Let’s start with the good news: despite its high incidence rate, colorectal cancer is one of the most preventable and, if it’s found early, one of the most treatable forms of cancer.1 March is Colorectal Cancer Awareness Month, so it’s a great time to determine your risk factors, understand the signs and symptoms, find out about screening methods, and learn about prevention.
According to Colorectal Cancer Alliance,2 screening is the best way to reduce your risk of this form of cancer. Everyone over 50, but also those who are considered high risk and those who are showing possible symptoms regardless of their age, should take to their doctor about getting checked.
Who is high risk?
Men and women with:
- a family history of colorectal cancer (an immediate family member, a parent or sibling, who has been diagnosed) or polyps
- a personal history of cancer
- inflammatory bowel disease
- symptoms of colorectal cancer
Symptoms of colorectal cancer
It’s important to note that the most common symptom is no symptom, so screening is incredibly important to help rule out this silent killer.
Other common symptoms include:
- a change in bowel habits including diarrhea, constipation, a change in the consistency of your stool or finding your stools narrower than usual
- persistent abdominal discomfort, like cramps, gas, pain and/or feeling full, bloated or that your bowel doesn’t empty completely
- finding blood (either bright red or very dark) in your stool
- weakness or fatigue
- losing weight for no reason
- nausea or vomiting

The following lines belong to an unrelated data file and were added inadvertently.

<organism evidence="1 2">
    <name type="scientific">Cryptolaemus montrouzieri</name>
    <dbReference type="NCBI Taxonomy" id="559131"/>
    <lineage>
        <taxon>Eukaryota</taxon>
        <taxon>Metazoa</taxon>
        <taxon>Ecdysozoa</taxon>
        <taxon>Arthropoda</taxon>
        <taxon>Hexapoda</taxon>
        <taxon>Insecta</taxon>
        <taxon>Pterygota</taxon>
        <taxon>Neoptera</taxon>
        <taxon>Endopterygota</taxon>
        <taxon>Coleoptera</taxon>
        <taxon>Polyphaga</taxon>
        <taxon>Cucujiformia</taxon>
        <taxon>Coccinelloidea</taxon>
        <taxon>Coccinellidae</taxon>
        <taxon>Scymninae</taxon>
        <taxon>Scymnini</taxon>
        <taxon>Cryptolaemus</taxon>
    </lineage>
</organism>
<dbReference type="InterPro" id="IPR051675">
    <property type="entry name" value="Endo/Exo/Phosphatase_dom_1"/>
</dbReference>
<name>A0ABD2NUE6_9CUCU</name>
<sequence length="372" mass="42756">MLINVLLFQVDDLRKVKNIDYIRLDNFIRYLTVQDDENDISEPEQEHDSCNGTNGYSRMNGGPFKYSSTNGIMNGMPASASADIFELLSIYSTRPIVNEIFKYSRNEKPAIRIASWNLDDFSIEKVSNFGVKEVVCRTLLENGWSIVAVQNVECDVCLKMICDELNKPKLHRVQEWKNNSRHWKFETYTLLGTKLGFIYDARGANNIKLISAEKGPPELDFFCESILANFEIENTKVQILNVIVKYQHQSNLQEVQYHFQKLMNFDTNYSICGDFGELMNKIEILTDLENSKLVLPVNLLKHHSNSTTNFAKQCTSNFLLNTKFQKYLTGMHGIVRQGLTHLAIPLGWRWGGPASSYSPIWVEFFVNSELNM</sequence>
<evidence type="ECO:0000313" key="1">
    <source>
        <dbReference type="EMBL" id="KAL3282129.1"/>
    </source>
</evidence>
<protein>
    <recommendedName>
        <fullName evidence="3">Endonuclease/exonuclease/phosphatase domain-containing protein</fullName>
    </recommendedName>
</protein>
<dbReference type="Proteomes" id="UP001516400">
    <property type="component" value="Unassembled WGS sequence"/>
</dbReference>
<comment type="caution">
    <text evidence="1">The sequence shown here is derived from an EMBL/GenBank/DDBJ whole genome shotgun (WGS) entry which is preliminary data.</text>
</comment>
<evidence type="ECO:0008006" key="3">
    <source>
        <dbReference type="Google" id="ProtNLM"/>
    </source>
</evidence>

Your doctor will give you advice on the best form of screening for you based on your personal history. Common screening methods include a colonoscopy, at-home fecal tests (which test for blood in the stool), and stool DNA, among others.3
Some cringe at the idea of these sorts of tests, but since early detection is so critical for survival, a few moments of embarrassment or discomfort are well worth the effort.
It sounds like a cliché, but the best way to help prevent colorectal cancer, like many diseases, is to try to live a healthy lifestyle. That includes quitting smoking, avoiding or limiting alcohol consumption, eating a diet rich in vegetables, fruits and other plant foods, and reducing your intake of red meat and processed meat. Red meats include any meat that is red when raw, including beef, pork and lamb. According to the Colorectal Cancer Alliance, we should keep our intake of red meat to 18 ounces per week or less, and completely avoid processed meats like hot dogs, ham, and sausages, if possible.
Increasing your physical activity to 30 to 60 minutes a day and maintaining a healthy body weight are also key prevention strategies.
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